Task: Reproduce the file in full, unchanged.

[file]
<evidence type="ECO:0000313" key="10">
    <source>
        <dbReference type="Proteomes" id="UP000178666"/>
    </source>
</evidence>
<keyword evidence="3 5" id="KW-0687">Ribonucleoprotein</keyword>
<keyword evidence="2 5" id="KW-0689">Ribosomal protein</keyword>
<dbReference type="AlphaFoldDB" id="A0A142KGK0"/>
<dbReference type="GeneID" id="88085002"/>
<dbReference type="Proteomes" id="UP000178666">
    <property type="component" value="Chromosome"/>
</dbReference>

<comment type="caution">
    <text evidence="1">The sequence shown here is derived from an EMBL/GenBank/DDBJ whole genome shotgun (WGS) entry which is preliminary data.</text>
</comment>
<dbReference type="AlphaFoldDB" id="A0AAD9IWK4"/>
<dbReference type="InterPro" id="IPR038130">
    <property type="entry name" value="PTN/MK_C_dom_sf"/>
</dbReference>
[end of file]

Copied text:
<evidence type="ECO:0000313" key="10">
    <source>
        <dbReference type="Proteomes" id="UP000178666"/>
    </source>
</evidence>
<keyword evidence="3 5" id="KW-0687">Ribonucleoprotein</keyword>
<keyword evidence="2 5" id="KW-0689">Ribosomal protein</keyword>
<dbReference type="AlphaFoldDB" id="A0A142KGK0"/>
<dbReference type="GeneID" id="88085002"/>
<dbReference type="Proteomes" id="UP000178666">
    <property type="component" value="Chromosome"/>
</dbReference>

<comment type="caution">
    <text evidence="1">The sequence shown here is derived from an EMBL/GenBank/DDBJ whole genome shotgun (WGS) entry which is preliminary data.</text>
</comment>
<dbReference type="AlphaFoldDB" id="A0AAD9IWK4"/>
<dbReference type="InterPro" id="IPR038130">
    <property type="entry name" value="PTN/MK_C_dom_sf"/>
</dbReference>